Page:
Monday, March 19, 2018

The Terrace Plaza | Part 3 - The Future?


The Dennison Hotel building wasn’t anywhere near as grand or as historically significant as the Terrace Plaza. Nevertheless, it was a historic structure designed by a prominent person and located within a protected historic district. I wrote about the place briefly back in 2016, but the building eventually came crumbling down amongst political controversy that saw preservation guidelines ignored and nothing new rise up in its place. I was sad to see it go. Others took it a lot harder, which is understandable. The loss of historic buildings tears away at the fabric of what gives a city its unique identity. Cincinnati hasn’t always been the best at respecting that or even realizing it. Phil Armstrong certainly understands it, he aided in the effort to try and save The Dennison and he's the person introduced in Part 1 of this story. Ultimately, certain political elements of the city were able to force the demolition through, shrugging the building off as not much of a loss. I’ll get into more detail about the Dennison with a new post in the near future, but all this is to say that there are people like Phil who want to see historic structures saved, who realize their importance, and value their existence. That’s what drew him to the Terrace Plaza. He sees this as a chance for the community to not make another mistake, to get things right, and preserve something historic. His photographs are helping to make that case, reminding us of what the Terrace Plaza once was and could be again.



- Ornate tile work in the Terrace Plaza's upper lobby.


This section of the Terrace Plaza series will take a look at a potential, recently proposed renovation. Part 1 highlighted the building's history and Part 2 provides a more in depth look at the interior.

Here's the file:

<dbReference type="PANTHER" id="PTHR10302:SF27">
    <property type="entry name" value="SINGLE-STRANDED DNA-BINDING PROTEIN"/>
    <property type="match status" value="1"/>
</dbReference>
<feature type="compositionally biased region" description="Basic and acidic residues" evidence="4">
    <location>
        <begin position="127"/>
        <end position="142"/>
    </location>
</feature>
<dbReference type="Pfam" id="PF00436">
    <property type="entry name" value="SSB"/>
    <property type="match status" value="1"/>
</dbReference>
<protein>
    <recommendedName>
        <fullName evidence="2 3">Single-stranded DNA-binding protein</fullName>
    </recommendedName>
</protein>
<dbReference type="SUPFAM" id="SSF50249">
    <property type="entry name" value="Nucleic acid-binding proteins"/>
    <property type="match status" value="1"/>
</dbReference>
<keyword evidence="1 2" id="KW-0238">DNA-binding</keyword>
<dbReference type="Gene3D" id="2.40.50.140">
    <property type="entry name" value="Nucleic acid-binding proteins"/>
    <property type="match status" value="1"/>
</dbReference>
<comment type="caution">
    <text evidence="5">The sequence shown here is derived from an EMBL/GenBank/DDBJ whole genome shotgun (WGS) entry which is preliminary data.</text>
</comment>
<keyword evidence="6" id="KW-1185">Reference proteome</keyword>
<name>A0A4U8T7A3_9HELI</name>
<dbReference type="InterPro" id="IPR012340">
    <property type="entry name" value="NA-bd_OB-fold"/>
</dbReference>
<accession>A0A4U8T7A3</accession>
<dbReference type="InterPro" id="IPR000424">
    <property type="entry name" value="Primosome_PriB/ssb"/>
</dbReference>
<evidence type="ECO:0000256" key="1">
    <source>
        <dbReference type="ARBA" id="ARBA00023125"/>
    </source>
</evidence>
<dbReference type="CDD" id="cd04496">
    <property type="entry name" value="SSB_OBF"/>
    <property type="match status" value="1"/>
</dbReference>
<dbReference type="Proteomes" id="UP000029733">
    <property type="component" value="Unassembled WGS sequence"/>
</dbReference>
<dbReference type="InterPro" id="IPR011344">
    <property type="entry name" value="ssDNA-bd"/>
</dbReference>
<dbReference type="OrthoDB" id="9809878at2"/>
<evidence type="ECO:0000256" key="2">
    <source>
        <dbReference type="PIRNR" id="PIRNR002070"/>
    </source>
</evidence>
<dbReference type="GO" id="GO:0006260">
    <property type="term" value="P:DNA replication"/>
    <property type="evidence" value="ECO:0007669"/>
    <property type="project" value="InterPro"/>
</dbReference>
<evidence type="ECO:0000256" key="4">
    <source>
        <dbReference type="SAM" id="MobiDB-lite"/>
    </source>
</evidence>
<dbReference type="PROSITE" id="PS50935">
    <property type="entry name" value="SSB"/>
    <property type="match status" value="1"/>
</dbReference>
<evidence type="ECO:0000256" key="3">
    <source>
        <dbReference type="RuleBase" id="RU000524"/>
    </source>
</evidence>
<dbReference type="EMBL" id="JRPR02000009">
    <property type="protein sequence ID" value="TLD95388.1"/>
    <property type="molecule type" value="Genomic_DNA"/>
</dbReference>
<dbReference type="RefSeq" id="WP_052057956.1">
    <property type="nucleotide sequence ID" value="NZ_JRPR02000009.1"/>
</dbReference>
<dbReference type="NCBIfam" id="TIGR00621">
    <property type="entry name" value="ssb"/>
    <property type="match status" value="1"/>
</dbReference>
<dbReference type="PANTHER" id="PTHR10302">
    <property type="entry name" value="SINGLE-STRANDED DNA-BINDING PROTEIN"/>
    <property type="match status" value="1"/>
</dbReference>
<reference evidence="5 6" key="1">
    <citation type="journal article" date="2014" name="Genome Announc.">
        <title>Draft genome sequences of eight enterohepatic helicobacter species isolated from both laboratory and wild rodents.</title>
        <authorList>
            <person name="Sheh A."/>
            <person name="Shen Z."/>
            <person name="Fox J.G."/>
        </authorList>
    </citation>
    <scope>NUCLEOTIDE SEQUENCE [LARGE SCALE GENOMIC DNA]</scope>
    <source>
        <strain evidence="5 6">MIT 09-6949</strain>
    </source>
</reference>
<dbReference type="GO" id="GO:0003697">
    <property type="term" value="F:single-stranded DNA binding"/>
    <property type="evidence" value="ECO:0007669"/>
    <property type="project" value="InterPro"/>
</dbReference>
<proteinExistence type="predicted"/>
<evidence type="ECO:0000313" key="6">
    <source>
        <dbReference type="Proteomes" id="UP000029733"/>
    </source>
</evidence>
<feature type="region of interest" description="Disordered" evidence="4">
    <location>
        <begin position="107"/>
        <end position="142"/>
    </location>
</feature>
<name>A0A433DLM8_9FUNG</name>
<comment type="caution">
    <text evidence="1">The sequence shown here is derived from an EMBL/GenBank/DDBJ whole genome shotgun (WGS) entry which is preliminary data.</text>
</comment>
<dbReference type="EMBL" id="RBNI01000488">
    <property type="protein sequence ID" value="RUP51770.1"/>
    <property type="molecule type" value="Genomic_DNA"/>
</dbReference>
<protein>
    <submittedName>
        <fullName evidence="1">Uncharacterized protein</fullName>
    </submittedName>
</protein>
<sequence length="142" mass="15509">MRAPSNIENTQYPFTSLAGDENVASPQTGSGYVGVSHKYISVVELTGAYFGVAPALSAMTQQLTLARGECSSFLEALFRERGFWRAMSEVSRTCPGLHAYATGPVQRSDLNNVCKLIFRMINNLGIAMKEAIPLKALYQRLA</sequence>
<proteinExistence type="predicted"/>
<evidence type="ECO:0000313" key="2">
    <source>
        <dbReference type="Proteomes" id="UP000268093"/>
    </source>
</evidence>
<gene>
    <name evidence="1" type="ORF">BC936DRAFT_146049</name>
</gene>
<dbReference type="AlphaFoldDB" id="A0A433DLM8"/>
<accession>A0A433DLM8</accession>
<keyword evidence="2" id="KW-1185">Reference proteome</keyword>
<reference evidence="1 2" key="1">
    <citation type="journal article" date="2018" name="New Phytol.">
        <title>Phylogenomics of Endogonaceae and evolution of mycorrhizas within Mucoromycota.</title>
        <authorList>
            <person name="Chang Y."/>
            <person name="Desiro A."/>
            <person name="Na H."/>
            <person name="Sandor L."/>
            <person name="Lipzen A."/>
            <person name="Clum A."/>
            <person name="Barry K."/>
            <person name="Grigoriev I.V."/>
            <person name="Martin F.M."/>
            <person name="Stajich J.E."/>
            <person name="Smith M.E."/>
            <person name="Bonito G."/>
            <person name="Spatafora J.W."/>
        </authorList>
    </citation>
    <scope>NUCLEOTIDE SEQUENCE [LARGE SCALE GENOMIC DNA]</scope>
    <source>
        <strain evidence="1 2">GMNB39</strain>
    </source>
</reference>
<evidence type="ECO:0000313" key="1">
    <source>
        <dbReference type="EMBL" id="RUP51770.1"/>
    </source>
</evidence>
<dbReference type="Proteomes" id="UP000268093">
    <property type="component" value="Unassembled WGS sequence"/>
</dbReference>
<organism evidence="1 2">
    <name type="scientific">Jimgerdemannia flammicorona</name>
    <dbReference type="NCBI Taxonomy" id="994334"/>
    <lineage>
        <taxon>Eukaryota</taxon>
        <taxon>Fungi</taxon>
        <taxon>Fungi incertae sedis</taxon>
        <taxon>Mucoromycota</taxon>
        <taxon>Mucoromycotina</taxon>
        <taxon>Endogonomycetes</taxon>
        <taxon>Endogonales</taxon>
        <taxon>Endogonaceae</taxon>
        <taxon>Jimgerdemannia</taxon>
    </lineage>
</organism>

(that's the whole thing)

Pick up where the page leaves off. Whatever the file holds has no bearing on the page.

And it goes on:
I can’t recommend Phil’s work enough and I encourage you to follow his efforts on his blog, through his work, and via social media. Phil’s ongoing documentation of the Terrace Plaza will hopefully help raise awareness of its potential. Various redevelopment plans have been floated over the years, but nothing of substance ever really came forward. Perhaps the latest proposal is also the strongest.

EDIT: To see a rendering of the proposed renovation, check out the Cincinnati Business Courier's August 2017 exclusive.

The recently discussed plan highlighted in the Cincinnati Business Courier would greatly transform the massive brick structure that lines the block. Much of the brick would be removed, allowing for windows that are more modern. While this would greatly affect the building’s traditional appearance, it makes the former department store space vastly more appealing to potential tenants. The ground level retail areas would also be refreshed and brought in line with the building’s new appearance.

- A current street level retailer as seen from within the building.


The tower, which housed the former hotel, could then be renovated into either a new hotel or residential units. As the above rendering shows, this proposal would transform the former bold, modernist brick-based structure into a wall of glass and light with a contemporary appearance.

- Interior of the Terrace Plaza Hotel.


The Gourmet Room would seemingly be preserved along with the terrace. To my untrained eye, this new exterior design wouldn’t clash with the hotel’s interior decorations too much (assuming those would be restored or not changed to a great degree), but could affect the building's inclusion on the National Register of Historic Places (it was added in 2017).

- One of the hotel's former rooms.